This editorial from The Christian Science Monitor is very confused:

Mr. Putin’s foreign policy consists mainly of seeking practical interests for Russia. The S-300s will prevent “some hotheads” (namely, the West) from setting up a no-fly zone in Syria, as one Russian official put it. They will help maintain access for the Russian Navy to the Syrian port of Tartus on the Mediterranean.

Most of all, if the Assad regime survives, that will help Iran in its desire for influence in the region and keep the United States tied down in solving Middle East problems [bold mine-DL]. The US will then be less focused on Russia and its growing dictatorship and meddling with its neighbors.

According to this convoluted reasoning, a Russian move that presumably makes U.S./Western military intervention in Syria less likely is intended to ensure that the U.S. remains “tied down” in the problems of the region so that the U.S. will pay less attention to Russia. Ah, those dastardly Russians and their cunning plans to keep America out of unnecessary wars! What will they think of next? It goes without saying that Russia is following through on arms sales contracts to Syria for its own pecuniary benefit. It requires a fairly paranoid view of the world to assume that Russia acts as it does on Syria as part of an elaborate plot to keep America preoccupied in the Near East. Western governments, including the U.S., have been going out of their way to make Syria’s conflict their problem.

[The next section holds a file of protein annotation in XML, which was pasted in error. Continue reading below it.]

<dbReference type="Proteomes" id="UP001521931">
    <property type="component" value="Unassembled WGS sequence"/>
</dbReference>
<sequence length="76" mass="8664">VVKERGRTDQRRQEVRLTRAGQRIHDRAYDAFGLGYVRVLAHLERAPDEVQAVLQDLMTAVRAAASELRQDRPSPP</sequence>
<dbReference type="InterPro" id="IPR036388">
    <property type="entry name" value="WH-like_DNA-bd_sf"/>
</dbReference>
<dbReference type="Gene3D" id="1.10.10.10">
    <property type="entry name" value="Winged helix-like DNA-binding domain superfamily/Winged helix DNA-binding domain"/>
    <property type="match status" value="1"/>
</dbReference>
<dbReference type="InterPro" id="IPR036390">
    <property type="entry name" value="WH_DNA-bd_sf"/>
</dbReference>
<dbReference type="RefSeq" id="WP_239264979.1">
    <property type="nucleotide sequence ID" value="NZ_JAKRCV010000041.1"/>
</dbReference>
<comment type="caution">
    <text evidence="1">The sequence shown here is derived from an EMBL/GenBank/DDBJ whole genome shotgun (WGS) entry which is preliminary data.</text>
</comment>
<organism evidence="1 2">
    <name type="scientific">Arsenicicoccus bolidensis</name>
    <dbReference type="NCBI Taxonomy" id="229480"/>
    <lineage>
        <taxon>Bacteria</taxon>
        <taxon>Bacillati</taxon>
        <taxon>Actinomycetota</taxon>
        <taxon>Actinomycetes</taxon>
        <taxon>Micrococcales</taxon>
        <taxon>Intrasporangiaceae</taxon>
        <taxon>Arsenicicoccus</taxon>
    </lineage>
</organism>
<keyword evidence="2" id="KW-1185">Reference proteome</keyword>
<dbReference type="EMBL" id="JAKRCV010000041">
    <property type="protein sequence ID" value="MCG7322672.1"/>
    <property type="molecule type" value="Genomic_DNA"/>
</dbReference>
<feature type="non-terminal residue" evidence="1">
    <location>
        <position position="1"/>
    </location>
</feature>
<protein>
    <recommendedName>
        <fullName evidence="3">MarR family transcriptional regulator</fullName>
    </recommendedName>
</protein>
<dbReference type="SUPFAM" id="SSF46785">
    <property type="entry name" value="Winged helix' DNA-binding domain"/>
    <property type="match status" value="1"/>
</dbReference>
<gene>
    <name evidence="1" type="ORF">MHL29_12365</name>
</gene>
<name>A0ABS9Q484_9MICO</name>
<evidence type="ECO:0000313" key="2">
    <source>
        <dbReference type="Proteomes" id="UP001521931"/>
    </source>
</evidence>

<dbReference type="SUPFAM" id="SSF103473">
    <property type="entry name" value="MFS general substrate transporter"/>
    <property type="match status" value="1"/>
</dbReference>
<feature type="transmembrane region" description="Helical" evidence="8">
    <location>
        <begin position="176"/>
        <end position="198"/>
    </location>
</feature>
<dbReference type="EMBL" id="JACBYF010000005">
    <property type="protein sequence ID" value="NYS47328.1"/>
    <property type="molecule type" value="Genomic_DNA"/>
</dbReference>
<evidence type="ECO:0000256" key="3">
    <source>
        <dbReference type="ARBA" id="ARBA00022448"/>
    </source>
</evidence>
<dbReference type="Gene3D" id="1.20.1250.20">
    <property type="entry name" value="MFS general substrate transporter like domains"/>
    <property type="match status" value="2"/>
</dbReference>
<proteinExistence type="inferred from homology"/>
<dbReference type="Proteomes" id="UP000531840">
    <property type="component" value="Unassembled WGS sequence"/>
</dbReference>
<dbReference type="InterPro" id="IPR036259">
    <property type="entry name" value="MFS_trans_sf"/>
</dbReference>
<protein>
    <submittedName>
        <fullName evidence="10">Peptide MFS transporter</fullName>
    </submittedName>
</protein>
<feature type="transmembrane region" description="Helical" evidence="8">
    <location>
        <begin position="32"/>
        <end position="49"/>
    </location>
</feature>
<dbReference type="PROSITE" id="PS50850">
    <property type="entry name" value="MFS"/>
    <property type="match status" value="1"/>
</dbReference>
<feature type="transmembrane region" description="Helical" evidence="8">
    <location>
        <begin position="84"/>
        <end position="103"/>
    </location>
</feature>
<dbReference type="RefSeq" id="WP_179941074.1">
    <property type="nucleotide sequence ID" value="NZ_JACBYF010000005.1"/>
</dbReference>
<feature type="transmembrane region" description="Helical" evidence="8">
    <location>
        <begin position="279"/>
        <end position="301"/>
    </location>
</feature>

Apparently China is a partner in this baroque scheme:

[China] has supported Moscow’s policy toward Syria as one way to prevent the US from focusing more on China and its aggressive attempt to usurp American influence in Asia.

This makes no sense. Russian and Chinese opposition to Western intervention provides the U.S. with an excuse to stay out of the Syrian conflict if it wants one, which means that the U.S. could focus more of its attention elsewhere. If China’s Syria position is dictated by wanting to distract Washington from its regional ambitions, why would it cooperate in opposing Western intervention in Syria? The wars in Iraq and Afghanistan have been enormously costly for the U.S., and Chinese firms have done very well in both places, so why wouldn’t China welcome another opportunity to keep the U.S. distracted in a new war in Syria? If the U.S. gets bogged down in yet another conflict in a predominantly Muslim country, that would likely divert American attention and resources away from East Asia and Russia’s periphery.

The editorial concludes by insisting that the U.S. “must somehow convince Putin not to send the S-300 missiles,” but conveniently fails to suggest how this could be done without giving Russia some positive incentive to agree to this. The editorial says that the U.S. “need not militarily intervene in Syria,” but for some reason considers the delivery of anti-aircraft missiles to be so intolerable that it must be stopped. Why? To what end? Despite the fact that this is the core demand of the editorial, we never really find out.